Five weeks after our harried arrival, we are still at his house.
Well, Audrey and I are here. Stuart has been staying with his own friends, making it to school by himself and behaving like the adult he technically is. He is feeling a million times better, away from the deadly black mold that had infiltrated his room. Thirty-five days later, the room is still being de-humidified. The floor is bare cement, the wall are covered with insulation, awaiting complete dryness before they are covered with sheetrock. Nearly everything that was in Stuart’s room is now in the living room; one mattress is in the upstairs dining room. The other leans against the wall of the living room. It’s complete and utter chaos, and there is no end in sight yet.
So we stay here and his home has become our home. I cook dinner for everyone and make sure the kids get off to school before starting my PR agency work. It’s become the new norm and, to be honest, I like it. But it isn’t going to stay this way for long. I have to find more work. I have to get us into our own place. He’s been kind enough to let us stay indefinitely, but I worry that the patience will wear thin and I’d like to leave on a good note, not with anyone being angry or exasperated. But there’s just no telling.
In this month of craziness, we have enjoyed ourselves though. We had a surprise snow day.
The girls, mine and his, have learned to like each other.
I got a new-to-me desk (borrowed from Stuart’s room) set up at the friend’s house.
And we’ve learned to really enjoy being together whenever we can. With Stuart living elsewhere, it’s given both kids the opportunity to miss each other, to truly appreciate each other. They see one another at school and share lunch a time or two each week.
And I have realized what it means to have a best friend, someone who is there for me (and my kids) no matter what, and I am incredibly grateful.
In the last few days before we left Thanh Hoa last September, I asked Mr. Thanh to help me with some shopping. I really wanted a hammock. They are all over Vietnam, in all sorts of styles. In Hanoi, street vendors try to sell them to the Westerners–“Silk. Very nice. You buy only $20.” I never took them up on the offer because one, I think they were lying about the silk part and two, I wanted the green one with a stand.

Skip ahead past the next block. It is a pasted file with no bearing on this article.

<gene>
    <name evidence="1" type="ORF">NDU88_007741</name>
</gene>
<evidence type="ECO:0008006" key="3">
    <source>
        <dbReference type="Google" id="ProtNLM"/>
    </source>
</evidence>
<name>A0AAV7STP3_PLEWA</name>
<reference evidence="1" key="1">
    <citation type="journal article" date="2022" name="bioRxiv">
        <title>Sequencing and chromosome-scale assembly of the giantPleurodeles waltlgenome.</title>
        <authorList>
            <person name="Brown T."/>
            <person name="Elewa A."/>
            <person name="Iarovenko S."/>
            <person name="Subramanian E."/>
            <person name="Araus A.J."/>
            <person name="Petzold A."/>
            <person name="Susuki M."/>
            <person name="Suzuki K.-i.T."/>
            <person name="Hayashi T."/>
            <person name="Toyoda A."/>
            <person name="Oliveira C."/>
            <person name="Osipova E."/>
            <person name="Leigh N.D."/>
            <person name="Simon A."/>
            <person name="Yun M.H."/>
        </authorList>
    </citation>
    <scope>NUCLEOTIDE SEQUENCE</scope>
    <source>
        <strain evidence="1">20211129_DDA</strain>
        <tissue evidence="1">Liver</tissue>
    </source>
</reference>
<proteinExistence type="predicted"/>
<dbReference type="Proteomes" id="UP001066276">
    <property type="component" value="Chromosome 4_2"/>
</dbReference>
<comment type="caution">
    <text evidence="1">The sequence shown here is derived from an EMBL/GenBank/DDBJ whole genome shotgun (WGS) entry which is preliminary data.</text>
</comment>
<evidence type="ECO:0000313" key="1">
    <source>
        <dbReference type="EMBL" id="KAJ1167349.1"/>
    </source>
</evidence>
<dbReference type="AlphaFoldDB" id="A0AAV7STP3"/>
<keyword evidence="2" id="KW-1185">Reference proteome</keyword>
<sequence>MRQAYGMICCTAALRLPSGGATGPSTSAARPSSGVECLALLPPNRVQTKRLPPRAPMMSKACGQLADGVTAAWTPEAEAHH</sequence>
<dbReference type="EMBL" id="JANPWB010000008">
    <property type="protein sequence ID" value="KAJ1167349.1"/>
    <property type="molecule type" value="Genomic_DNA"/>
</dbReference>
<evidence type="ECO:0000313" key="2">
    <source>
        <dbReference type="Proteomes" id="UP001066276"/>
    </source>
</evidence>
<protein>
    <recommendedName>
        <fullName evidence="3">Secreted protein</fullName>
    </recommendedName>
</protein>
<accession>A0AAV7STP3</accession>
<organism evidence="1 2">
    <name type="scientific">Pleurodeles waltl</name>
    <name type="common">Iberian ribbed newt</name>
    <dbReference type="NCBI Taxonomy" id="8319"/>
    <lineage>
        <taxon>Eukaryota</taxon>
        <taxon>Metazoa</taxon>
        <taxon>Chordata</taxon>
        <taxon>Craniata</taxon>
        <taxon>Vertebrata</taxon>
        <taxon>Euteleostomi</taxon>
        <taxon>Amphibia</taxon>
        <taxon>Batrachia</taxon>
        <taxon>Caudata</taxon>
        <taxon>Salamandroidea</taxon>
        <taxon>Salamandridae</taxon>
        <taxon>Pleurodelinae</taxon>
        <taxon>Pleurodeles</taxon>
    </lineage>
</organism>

Mr. Thanh drove me on his motorbike from one shop to another, our helmets perched, unbuckled, on our heads. We finally found a shop that carried them and Mr. Thanh asked the price. 250,000 VND. A good chunk of change in those parts. I couldn’t bargain with any grace, so I asked Mr. Thanh if he would ask her to take 150,000 VND. I remember he looked a little worried; they talked back and forth for a bit and he asked if I’d pay 200,000 VND. Of course, I would. So we exchanged cash for hammock and I climbed on to the back of his bike again, holding the hammock to my chest.
The chaos of summer has struck for certain these days. We are in and out of town like crazy. I had the pleasure of spending four days at a beach cabin with a good friend of mine.
Then a week later I joined him for three days of camping at the Prineville Reservoir.
Just yesterday, the three of us returned from a beach trip with my sisters.
You wouldn’t guess by looking at us, or our children, that we’re related at all. We look, talk, eat, parent, and simply live our lives different from each other. The kids did well enough this trip, too, though there are always inane arguments when you have cousins together. Especially with the three girls: 12, 11, and 9. It was mostly good though and the girls had fun wearing big sunglasses, looking chic, playing board games and roaming the sand.
We had a mini-dance party (which always makes me happy):
We lit the last of the fireworks from the 4th of July celebration:
And overall, everyone had a good time despite our differences. I think that’s part of what makes family interesting, though, are those differences. The three of us were raised in the same house, by the same parents and we’re each unique. I wonder sometimes how it will be with my own two. I can see how they differ, yet they get on so much better than my sisters and I did as teens. I can hope for less bumps in the road to their adult friendship, but there’s some relieve in knowing that how a kid turns out isn’t all in how the parents are. There’s s much more to it and it makes me intrigued to watch my children become adults (something that is happening faster than I’d thought possible). It makes me grateful for our little family and for all the family members who are a part of our lives.
I’ve been trying to update this page for some time now with pictures, but rarely can I get on and even more rarely can I upload pictures. What a shame. So what’s been happening?
Last Sunday we went to the beach with students from the first year: Giang, Giang and Thanh all came, the last two bringing along their families as well. The group of us took a taxi out to Sam Son beach and hung out for hours with Audrey getting a new kite, courtesy of Giang (her former tutor) and playing in the water. I wish I’d had more time to chat with the students but Audrey wouldn’t go into the ocean alone and neither Zach nor Stuart would join her swimming. Too bad, boys, because the water was great. So nice and warm with no crabs or rocks to step on. The big group of us headed out on cyclos after dark to enjoy dinner at a seafood restaurant. And of course, the kids had to play with their food. Crab claws were the hit of the party to be sure.